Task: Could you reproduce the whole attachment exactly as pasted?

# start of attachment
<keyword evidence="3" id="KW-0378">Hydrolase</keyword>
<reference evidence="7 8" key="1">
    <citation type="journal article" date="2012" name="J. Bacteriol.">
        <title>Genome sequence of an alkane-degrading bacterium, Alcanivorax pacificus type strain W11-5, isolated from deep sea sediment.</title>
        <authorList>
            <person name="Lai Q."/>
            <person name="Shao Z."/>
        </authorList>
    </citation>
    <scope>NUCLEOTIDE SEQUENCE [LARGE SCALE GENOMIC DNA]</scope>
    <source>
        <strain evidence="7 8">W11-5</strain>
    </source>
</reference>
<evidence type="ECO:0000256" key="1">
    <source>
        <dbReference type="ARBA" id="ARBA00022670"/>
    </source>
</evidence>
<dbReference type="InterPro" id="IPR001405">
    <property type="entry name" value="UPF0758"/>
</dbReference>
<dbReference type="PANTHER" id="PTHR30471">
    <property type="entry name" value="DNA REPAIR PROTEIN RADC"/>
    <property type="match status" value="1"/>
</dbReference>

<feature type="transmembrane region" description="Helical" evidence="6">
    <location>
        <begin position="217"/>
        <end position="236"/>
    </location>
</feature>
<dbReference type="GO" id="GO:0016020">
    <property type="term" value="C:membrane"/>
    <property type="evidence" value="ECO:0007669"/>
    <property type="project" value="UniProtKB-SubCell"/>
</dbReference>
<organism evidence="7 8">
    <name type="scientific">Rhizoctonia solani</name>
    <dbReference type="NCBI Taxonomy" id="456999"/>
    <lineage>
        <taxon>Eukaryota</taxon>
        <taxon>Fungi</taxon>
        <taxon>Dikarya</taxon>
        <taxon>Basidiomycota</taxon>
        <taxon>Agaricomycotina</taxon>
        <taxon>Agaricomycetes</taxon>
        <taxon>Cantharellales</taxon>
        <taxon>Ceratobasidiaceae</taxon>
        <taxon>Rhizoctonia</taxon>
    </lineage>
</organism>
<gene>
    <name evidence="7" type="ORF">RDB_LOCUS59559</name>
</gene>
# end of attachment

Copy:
<keyword evidence="3" id="KW-0378">Hydrolase</keyword>
<reference evidence="7 8" key="1">
    <citation type="journal article" date="2012" name="J. Bacteriol.">
        <title>Genome sequence of an alkane-degrading bacterium, Alcanivorax pacificus type strain W11-5, isolated from deep sea sediment.</title>
        <authorList>
            <person name="Lai Q."/>
            <person name="Shao Z."/>
        </authorList>
    </citation>
    <scope>NUCLEOTIDE SEQUENCE [LARGE SCALE GENOMIC DNA]</scope>
    <source>
        <strain evidence="7 8">W11-5</strain>
    </source>
</reference>
<evidence type="ECO:0000256" key="1">
    <source>
        <dbReference type="ARBA" id="ARBA00022670"/>
    </source>
</evidence>
<dbReference type="InterPro" id="IPR001405">
    <property type="entry name" value="UPF0758"/>
</dbReference>
<dbReference type="PANTHER" id="PTHR30471">
    <property type="entry name" value="DNA REPAIR PROTEIN RADC"/>
    <property type="match status" value="1"/>
</dbReference>

<feature type="transmembrane region" description="Helical" evidence="6">
    <location>
        <begin position="217"/>
        <end position="236"/>
    </location>
</feature>
<dbReference type="GO" id="GO:0016020">
    <property type="term" value="C:membrane"/>
    <property type="evidence" value="ECO:0007669"/>
    <property type="project" value="UniProtKB-SubCell"/>
</dbReference>
<organism evidence="7 8">
    <name type="scientific">Rhizoctonia solani</name>
    <dbReference type="NCBI Taxonomy" id="456999"/>
    <lineage>
        <taxon>Eukaryota</taxon>
        <taxon>Fungi</taxon>
        <taxon>Dikarya</taxon>
        <taxon>Basidiomycota</taxon>
        <taxon>Agaricomycotina</taxon>
        <taxon>Agaricomycetes</taxon>
        <taxon>Cantharellales</taxon>
        <taxon>Ceratobasidiaceae</taxon>
        <taxon>Rhizoctonia</taxon>
    </lineage>
</organism>
<gene>
    <name evidence="7" type="ORF">RDB_LOCUS59559</name>
</gene>